Queensland’s Department of Transport and Main Roads has partnered with the Australian Road and Research Board (ARRB) to research and develop solutions for improving the state’s roads and pavements. Here, Transport and Main Roads Director General Neil Scales runs us through some of the major developments occurring on our roads.
Queensland’s Department of Transport and Main Roads (TMR) invests billions of dollars annually building and maintaining the state’s road and transport network. Transport and Main Roads Director General, Neil Scales, said finding new and innovative approaches to our infrastructure was critical to investing this money wisely.
“The more frequent extreme weather events we are encountering, such as flooding, means our roads infrastructure needs to be built to be more resilient,” Mr Scales said.
“Ensuring we get the best value for money, long term, out of every dollar invested is critical to delivering a network that serves the needs of Queenslanders now and in the future.
“To do this we have developed a structured research and development program to help us deliver excellence and achieve real savings.
“Through our partnership with the Australian Road and Research Board (ARRB), we have developed a National Asset Centre of Excellence (NACoE) to undertake targeted research and deliver practical applications of technologies that will deliver value for Queenslanders.”
Now in its fifth year, the NACoE was established to improve the specialist capability and capacity of both TMR and ARRB Group through a sustained, collaborative program of challenging projects which unlock innovation and deliver superior technology and road transport solutions.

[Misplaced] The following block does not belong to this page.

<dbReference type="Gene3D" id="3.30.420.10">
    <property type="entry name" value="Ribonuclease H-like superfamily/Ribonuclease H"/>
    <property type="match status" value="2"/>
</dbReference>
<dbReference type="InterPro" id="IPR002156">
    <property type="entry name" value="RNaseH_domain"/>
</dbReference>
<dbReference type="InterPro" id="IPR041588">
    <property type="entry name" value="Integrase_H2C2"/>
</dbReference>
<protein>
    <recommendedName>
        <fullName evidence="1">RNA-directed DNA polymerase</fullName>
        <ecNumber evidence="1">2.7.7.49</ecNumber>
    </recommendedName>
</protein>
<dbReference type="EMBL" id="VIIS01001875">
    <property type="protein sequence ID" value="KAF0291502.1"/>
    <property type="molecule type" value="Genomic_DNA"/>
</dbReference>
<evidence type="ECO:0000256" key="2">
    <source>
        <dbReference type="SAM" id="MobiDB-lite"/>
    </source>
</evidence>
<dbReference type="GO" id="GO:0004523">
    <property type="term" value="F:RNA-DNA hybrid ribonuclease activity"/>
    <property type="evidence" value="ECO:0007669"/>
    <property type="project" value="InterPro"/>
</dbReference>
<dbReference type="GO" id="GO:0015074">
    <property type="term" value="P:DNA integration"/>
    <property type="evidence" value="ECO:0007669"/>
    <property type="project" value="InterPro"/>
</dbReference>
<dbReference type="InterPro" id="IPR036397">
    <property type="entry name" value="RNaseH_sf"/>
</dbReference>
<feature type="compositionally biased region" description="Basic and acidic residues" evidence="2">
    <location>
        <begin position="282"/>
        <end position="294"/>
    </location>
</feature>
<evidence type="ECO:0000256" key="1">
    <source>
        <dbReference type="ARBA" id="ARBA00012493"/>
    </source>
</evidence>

The program is diverse but has a strong focus on pavements, asset management and structures research. It targets international best practice, providing guidance to reduce excessive conservatism and allow the use of innovative materials, and translating new knowledge into best practice.
“We invest more than $4 million each year in this program and it is already delivering important innovations and significant savings,” Mr Scales said.
“We have already achieved outstanding outcomes in the areas of cost saving and performance, sustainability, safety, and reliability.”
Savings and performance: EME2
Mr Scales said the most significant return TMR had seen from the program was the wider use of high modulus asphalt, or EME2.
“Developed in France in the early 1990s, EME2 has been used extensively in Europe on busy roads and airports with outstanding success,” Mr Scales said.
Compared to ‘conventional’ asphalt, EME2 offers superior performance, 20-25 per cent thinner bases and improved productivity in construction. Time savings of 30-50 per cent have been reported in the construction of thick asphalt sections including EME2.
“During the past four years, TMR and ARRB have been engaged in an effort to transfer EME2 asphalt technology to Australia,” Mr Scales said.
In 2017, about 10,000 tonnes of EME2 was successfully placed on the Deagon Deviation as part of the Gateway Upgrade North project — at the time, the largest use of EME2 in Australia — and about 6500 tonnes was used in a pavement rehabilitation (inlay) project on Gympie Road.
More recently, 53,000 tonnes of the asphalt was placed on the Port Drive Upgrade project, and about 9000 tonnes on a pavement rehabilitation project on Steve Irwin Way on Queensland’s Sunshine Coast.
“Each year TMR spends about $100 million on asphalt, so the wider use of EME2 has huge potential for savings, as well as improved performance on highly trafficked roads,” Mr Scales said.
Sustainability: Crumb rubber modified binder
The focus of NACoE’s research is not limited to cost and performance, however, with sustainability another major driver.
NACoE’s Crumb Rubber Modified (CRM) binder project, which aims to promote the use of recycled rubber from used car tyres into asphalt and surfacings, has already made significant advancements for the sustainability of Queensland’s road network.